Mean values ± standard error of demographic characteristics, neuropsychological and ARWMC scores of the MCI subgroups. F/m, female/male. Age and education are expressed in years

2.2. Degenerative impairment

2.1.1. Subjects

For the present study, 79 subjects with MCI were recruited from the memory Clinic of the Scientific Institute for Research and Care (IRCCS) of Alzheimer’s and psychiatric diseases ‘Fatebenefratelli’ in Brescia, Italy. All experimental protocols had been approved by the local Ethics Committee. Informed consent was obtained from all participants or their caregivers, according to the Code of Ethics of the World Medical Association (Declaration of Helsinki). Table 2 shows the main characteristic of the group.

GROUP 1GROUP 2GROUP 3GROUP 4
t/a10,7 (±0.05)0,77 (±0.05)1,17 (±0.05)1,39 (±0.14)
0,47 (±0.04)
0,79 (±0.07)
a1/a20,46 (±0.03)0,5 (±0.03)0,53 (±0.05)
a2/a31,27 (±0.12)1,16 (±0.1)0,85 (±0.05)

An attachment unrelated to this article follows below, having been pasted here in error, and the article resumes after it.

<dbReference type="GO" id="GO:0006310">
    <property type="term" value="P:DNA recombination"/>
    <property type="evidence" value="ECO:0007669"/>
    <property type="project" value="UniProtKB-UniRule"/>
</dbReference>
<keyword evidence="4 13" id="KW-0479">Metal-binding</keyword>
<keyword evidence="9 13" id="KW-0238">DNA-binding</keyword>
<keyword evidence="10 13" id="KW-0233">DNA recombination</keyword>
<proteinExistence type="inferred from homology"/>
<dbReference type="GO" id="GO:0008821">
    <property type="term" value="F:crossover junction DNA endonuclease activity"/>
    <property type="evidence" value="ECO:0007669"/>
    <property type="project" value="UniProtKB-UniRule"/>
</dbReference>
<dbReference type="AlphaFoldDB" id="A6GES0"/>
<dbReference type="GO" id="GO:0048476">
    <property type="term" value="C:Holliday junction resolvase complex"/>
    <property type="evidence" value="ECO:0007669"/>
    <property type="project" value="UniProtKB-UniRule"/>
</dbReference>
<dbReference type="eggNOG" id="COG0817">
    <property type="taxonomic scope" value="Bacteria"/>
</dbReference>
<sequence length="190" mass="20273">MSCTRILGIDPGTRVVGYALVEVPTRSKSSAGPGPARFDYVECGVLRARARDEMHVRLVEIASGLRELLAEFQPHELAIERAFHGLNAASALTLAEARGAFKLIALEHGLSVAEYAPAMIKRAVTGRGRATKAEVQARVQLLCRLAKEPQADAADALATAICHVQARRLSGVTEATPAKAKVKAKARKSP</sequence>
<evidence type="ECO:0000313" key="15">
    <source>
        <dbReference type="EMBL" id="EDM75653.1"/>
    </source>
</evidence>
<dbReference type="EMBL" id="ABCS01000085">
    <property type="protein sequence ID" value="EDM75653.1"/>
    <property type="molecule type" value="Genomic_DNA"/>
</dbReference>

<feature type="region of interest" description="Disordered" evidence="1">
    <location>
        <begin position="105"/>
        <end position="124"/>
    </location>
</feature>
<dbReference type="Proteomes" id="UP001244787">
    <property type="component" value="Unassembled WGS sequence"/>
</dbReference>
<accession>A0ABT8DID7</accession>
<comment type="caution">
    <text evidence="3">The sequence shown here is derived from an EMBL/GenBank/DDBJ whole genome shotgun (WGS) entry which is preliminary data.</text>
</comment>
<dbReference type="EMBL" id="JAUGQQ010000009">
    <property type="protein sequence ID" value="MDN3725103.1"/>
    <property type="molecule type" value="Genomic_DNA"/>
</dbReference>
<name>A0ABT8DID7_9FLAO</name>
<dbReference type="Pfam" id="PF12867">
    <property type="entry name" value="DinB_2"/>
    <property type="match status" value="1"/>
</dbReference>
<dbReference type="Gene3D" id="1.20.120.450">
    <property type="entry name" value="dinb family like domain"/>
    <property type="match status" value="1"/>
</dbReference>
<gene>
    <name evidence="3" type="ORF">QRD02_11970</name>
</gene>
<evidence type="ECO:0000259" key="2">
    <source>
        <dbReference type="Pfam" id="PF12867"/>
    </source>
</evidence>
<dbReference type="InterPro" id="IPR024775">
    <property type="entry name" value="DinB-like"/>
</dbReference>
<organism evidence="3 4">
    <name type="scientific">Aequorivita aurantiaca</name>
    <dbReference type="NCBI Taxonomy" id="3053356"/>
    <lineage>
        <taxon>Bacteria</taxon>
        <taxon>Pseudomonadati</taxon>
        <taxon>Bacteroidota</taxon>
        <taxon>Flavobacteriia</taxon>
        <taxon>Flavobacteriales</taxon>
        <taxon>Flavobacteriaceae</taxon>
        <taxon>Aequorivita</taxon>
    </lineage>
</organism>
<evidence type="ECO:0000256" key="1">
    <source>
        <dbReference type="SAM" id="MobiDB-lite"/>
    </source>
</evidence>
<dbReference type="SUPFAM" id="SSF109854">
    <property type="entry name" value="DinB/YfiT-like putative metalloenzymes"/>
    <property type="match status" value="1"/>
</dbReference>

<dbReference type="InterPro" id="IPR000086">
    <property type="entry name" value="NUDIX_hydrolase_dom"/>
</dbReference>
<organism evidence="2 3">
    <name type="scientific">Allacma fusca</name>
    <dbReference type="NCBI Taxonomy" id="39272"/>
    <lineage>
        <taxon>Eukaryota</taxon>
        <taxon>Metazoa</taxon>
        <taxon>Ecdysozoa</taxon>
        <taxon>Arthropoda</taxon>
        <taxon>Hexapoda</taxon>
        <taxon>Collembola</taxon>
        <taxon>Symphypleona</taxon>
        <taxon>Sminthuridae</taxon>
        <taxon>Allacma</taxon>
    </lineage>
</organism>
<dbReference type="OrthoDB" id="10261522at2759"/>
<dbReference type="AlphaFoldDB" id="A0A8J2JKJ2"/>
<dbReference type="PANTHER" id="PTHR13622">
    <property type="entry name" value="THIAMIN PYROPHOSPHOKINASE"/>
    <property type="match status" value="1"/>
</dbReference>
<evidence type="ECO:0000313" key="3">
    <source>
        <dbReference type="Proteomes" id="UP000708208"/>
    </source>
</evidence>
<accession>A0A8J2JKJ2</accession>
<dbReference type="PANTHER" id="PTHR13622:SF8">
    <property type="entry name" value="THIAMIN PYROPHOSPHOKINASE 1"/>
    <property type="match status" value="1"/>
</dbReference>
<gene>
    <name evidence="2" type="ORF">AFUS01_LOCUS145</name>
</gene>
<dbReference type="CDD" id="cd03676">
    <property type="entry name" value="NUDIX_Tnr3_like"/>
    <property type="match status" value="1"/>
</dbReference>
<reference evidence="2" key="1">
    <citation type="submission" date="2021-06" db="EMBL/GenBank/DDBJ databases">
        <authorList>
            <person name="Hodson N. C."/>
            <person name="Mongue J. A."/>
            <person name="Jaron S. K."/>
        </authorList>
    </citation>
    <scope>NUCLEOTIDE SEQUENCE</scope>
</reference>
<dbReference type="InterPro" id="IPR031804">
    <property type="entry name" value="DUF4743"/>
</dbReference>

Table 2.

Mean values ± standard error of theta/alpha1, alpha1/alpha2, alpha2/alpha3 ratios in the MCI subgroups.

2.3. Shared procedures

2.3.1. EEG recordings

All recordings were obtained in the morning with subjects resting comfortably. Vigilance was continuously monitored in order to avoid drowsiness.

The EEG activity was recorded continuously from 19 sites by using electrodes set in an elastic cap (Electro-Cap International, Inc.) and positioned according to the 10-20 International system (Fp1, Fp2, F7, F3, Fz, F4, F8, T3, C3, Cz, C4, T4, T5, P3, Pz, P4, T6, O1, O2). The ground electrode was placed in front of Fz. The left and right mastoids served as reference for all electrodes. The recordings were used off-line to re-reference the scalp recordings to the common average. Data were recorded with a band-pass filter of 0.3-70 Hz, and digitized at a sampling rate of 250 Hz (BrainAmp, BrainProducts, Germany). Electrodes-skin impedance was set below 5 kW. Horizontal and vertical eye movements were detected by recording the electrooculogram (EOG). The recording lasted 5 minutes, with subjects with closed eyes. Longer recordings would have reduced the variability of the data, but they would also have increased the possibility of slowing of EEG oscillations due to reduced vigilance and arousal. EEG data were then analyzed and fragmented off-line in consecutive epochs of 2 seconds, with a frequency resolution of 0.5 Hz. The average number of epochs analyzed was 140 ranging from 130 to150. The EEG epochs with ocular, muscular and other types of artifacts were discarded.

2.3.2. Analysis of individual frequency bands